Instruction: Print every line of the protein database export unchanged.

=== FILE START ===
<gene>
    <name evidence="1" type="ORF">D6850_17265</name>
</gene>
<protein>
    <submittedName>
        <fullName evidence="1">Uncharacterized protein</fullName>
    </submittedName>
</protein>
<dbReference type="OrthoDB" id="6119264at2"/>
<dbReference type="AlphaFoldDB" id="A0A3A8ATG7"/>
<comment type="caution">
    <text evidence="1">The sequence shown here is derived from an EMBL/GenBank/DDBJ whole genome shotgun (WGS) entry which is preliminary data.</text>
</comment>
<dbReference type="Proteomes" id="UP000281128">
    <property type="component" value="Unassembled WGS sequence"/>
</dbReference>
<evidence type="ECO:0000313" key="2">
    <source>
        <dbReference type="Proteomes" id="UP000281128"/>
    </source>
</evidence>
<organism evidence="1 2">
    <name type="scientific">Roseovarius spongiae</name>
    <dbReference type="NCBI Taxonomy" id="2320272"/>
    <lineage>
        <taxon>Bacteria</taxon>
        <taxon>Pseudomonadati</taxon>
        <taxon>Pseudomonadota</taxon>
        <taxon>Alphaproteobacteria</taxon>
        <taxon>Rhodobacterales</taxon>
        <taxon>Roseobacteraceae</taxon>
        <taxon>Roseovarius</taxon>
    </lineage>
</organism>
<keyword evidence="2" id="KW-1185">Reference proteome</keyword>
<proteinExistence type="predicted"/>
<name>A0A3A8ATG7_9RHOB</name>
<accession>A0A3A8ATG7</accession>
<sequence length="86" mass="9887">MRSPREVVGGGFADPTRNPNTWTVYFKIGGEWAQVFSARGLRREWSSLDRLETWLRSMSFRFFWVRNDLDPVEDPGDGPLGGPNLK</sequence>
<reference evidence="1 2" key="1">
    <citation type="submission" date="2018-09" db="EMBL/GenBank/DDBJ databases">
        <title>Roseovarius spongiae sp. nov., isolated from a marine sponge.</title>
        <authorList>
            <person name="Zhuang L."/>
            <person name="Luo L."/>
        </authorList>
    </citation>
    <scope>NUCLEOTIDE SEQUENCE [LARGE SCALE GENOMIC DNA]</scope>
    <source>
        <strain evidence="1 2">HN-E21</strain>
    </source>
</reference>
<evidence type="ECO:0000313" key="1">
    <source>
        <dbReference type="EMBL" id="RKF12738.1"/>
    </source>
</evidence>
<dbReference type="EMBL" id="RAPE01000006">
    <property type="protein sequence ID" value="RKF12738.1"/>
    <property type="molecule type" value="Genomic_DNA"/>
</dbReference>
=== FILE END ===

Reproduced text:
<gene>
    <name evidence="1" type="ORF">D6850_17265</name>
</gene>
<protein>
    <submittedName>
        <fullName evidence="1">Uncharacterized protein</fullName>
    </submittedName>
</protein>
<dbReference type="OrthoDB" id="6119264at2"/>
<dbReference type="AlphaFoldDB" id="A0A3A8ATG7"/>
<comment type="caution">
    <text evidence="1">The sequence shown here is derived from an EMBL/GenBank/DDBJ whole genome shotgun (WGS) entry which is preliminary data.</text>
</comment>
<dbReference type="Proteomes" id="UP000281128">
    <property type="component" value="Unassembled WGS sequence"/>
</dbReference>
<evidence type="ECO:0000313" key="2">
    <source>
        <dbReference type="Proteomes" id="UP000281128"/>
    </source>
</evidence>
<organism evidence="1 2">
    <name type="scientific">Roseovarius spongiae</name>
    <dbReference type="NCBI Taxonomy" id="2320272"/>
    <lineage>
        <taxon>Bacteria</taxon>
        <taxon>Pseudomonadati</taxon>
        <taxon>Pseudomonadota</taxon>
        <taxon>Alphaproteobacteria</taxon>
        <taxon>Rhodobacterales</taxon>
        <taxon>Roseobacteraceae</taxon>
        <taxon>Roseovarius</taxon>
    </lineage>
</organism>
<keyword evidence="2" id="KW-1185">Reference proteome</keyword>
<proteinExistence type="predicted"/>
<name>A0A3A8ATG7_9RHOB</name>
<accession>A0A3A8ATG7</accession>
<sequence length="86" mass="9887">MRSPREVVGGGFADPTRNPNTWTVYFKIGGEWAQVFSARGLRREWSSLDRLETWLRSMSFRFFWVRNDLDPVEDPGDGPLGGPNLK</sequence>
<reference evidence="1 2" key="1">
    <citation type="submission" date="2018-09" db="EMBL/GenBank/DDBJ databases">
        <title>Roseovarius spongiae sp. nov., isolated from a marine sponge.</title>
        <authorList>
            <person name="Zhuang L."/>
            <person name="Luo L."/>
        </authorList>
    </citation>
    <scope>NUCLEOTIDE SEQUENCE [LARGE SCALE GENOMIC DNA]</scope>
    <source>
        <strain evidence="1 2">HN-E21</strain>
    </source>
</reference>
<evidence type="ECO:0000313" key="1">
    <source>
        <dbReference type="EMBL" id="RKF12738.1"/>
    </source>
</evidence>
<dbReference type="EMBL" id="RAPE01000006">
    <property type="protein sequence ID" value="RKF12738.1"/>
    <property type="molecule type" value="Genomic_DNA"/>
</dbReference>